Hazem Saghieh

Coups Against Revolutions … Revolutions Against Coups

The modern history of Sudan could perhaps be summed up as a struggle between revolutions and coups:

- Revolutions that bring the citizens down to the streets, leaving the public sphere to them and their voice, and spontaneously giving rise to democratic structures that later take the form of elected institutions.

- Coups that push them back to their homes, killing and imprisoning scores of people and establishing a closed regime that is everything the open regime promised by the revolution is not.

This duality might not have shaped any country in the world to the extent that it shaped Sudan: citizens against soldiers and soldiers against citizens. For their part, the citizens, the drivers of revolution, have always been diverse and plural, demanding freedoms, rights, and bread. As for the military, its ideological cover, be it Nasserite, Communist, or Islamist, is not so important. What matters is that it suppresses freedoms, rights, and bread, and it hijacks society after nationalizing politics.

Like its counterparts in the Arab Levant, the military in Sudan presents itself as spearheading progress and leading the march toward modernity. Unlike these counterparts, however, the Sudanese military has not managed to conquer “eternity” and close history.

In 1964, the country’s first revolution toppled the regime of Lieutenant General Ibrahim Abboud. Some see this revolution as the first to break out in the Arab world, as well as Africa. The musical and artistic works that put it into words and images left it engraved in the collective national memory of the Sudanese like it had been a second independence.

It was dubbed the “Glorious Revolution” - perhaps after the English “Glorious Revolution” of 1688, which was celebrated by the “father of liberalism,” John Locke, because it expanded the powers of Parliament and strengthened its influence over decision-making after having toppled King James II.

As for this revolution, it was sparked in the University of Khartoum but swiftly drew support from a broad front that included, in addition to the students, political parties, associations and unions of doctors, teachers, judges, workers, employees, professionals, regional representatives, civil society organizations, and women and youth communities...

In 1969, this experiment ended with the coup of Nasserite and communist officers led by Field Marshal Jaafar Nimeiri. But then came the second revolution against a coup in 1985. Sparked by the Nimeiri regime’s declaration of a state of emergency in response to mass protests against rising prices, it broke out amid a tense atmosphere created by the war in the South. And so, for the first time in 17 years, the country held general elections and the ban on political parties was lifted.

The Umma Party and Sadiq al-Mahdi were the backbone of the parliamentary system, which was marred by many deficiencies and flaws, some of which stemmed from the frailty of the country’s democratic traditions. However, the military exploited this system’s shortcomings to topple democracy itself. Field Marshal Omar al-Bashir thus led a coup launched by Islamist officers in 1989, reinstating the ban on political parties and leaving political life paralyzed once again.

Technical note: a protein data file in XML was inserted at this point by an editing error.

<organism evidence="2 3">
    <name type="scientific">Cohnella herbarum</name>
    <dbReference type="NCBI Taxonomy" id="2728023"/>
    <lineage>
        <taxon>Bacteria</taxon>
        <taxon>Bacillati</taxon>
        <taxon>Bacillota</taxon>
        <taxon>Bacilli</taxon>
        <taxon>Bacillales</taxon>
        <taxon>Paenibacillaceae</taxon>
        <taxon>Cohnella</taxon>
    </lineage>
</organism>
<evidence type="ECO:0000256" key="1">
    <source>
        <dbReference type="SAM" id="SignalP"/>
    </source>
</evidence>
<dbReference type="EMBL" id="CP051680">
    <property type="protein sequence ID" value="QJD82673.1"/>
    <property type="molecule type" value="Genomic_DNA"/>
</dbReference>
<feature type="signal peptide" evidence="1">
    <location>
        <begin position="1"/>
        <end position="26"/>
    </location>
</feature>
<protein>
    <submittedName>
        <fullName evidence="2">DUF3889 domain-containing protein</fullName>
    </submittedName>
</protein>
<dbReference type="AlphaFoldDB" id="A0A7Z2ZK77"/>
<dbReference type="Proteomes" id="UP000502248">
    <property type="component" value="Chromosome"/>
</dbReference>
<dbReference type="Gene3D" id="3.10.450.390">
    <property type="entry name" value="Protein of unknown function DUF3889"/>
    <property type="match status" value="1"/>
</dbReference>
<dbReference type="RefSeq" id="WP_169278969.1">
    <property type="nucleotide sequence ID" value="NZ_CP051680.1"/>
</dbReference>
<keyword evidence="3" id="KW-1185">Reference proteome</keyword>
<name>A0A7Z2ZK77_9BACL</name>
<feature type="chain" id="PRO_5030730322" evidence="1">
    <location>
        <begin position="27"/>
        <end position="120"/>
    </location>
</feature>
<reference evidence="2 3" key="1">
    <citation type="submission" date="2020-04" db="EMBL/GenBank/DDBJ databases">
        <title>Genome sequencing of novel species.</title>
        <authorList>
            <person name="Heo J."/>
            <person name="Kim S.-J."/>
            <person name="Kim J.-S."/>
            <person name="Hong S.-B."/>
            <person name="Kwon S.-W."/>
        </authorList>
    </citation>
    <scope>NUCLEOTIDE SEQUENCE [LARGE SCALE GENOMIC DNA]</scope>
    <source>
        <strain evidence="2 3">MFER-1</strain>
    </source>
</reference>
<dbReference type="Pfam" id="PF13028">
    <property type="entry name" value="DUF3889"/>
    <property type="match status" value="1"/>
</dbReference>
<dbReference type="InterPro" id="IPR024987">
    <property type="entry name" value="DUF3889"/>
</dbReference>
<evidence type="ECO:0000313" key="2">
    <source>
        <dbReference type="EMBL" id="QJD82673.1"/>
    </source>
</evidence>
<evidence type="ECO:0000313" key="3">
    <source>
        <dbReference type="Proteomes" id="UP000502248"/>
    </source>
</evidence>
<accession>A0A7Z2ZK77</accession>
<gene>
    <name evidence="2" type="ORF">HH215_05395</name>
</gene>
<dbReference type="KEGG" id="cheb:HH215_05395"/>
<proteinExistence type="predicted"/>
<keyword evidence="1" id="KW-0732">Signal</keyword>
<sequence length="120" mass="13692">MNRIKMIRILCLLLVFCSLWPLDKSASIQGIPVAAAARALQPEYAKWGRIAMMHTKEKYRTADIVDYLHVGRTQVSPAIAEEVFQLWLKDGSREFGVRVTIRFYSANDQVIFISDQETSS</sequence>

In 2019, the country’s third revolution erupted against the Bashir regime. It followed two uprisings, one triggered by inflation in 2013 and another that came to be known as the doctors’ strike in 2016. This revolution, which culminated with broad mass protests, ended with the overthrow of Bashir and his regime and the establishment of a Transitional Military Council.

A few months later, another revolution broke out. This time, the aim was to liberate politics from the grasp of the military, and it ended with the signing of the “Constitutional Document” and then the “Framework Agreement.” As for the coup against the latter, it was manifested in evading its implementation until the war of the two armies broke out and left the Sudanese caught in the crossfires.

This succession of popular revolutions and military coups, and the rate at which they follow one another, make clear just how tense and critical the situation in Sudan is. However, it also demonstrates just how determined the military establishment remains, generation after generation, and under a broad array of pretexts, to prevent the rule of people by the people.

Corruption, which the military often claims it came to power to curtail, then exacerbates at its hands, growing to astronomical heights. While the failure of the regimes established by the revolutions to end the war in the South did much to undermine them and contributed strongly to their downfall, this hellish cycle did not stop after this war ended in 2011.

Meanwhile, the Sudanese military’s continued hold on power, whoever the aspiring officer and whatever his ideology, cannot be understood in isolation of the legacy of wars that were launched against the South since the 1950s and against the Darfurians since 2003, to say nothing about its war with Chad in 2005. Wars often strengthen the propensity of the armies that wage them to fight their people and subdue them like they had the enemy.

Sudan’s modern history was split along these lines, leaving it with 56 years of military rule compared to just 11 of civilian rule. The difference between these two numbers eloquently speaks to the difference in degrees of responsibility for the poverty and war we now see in Sudan.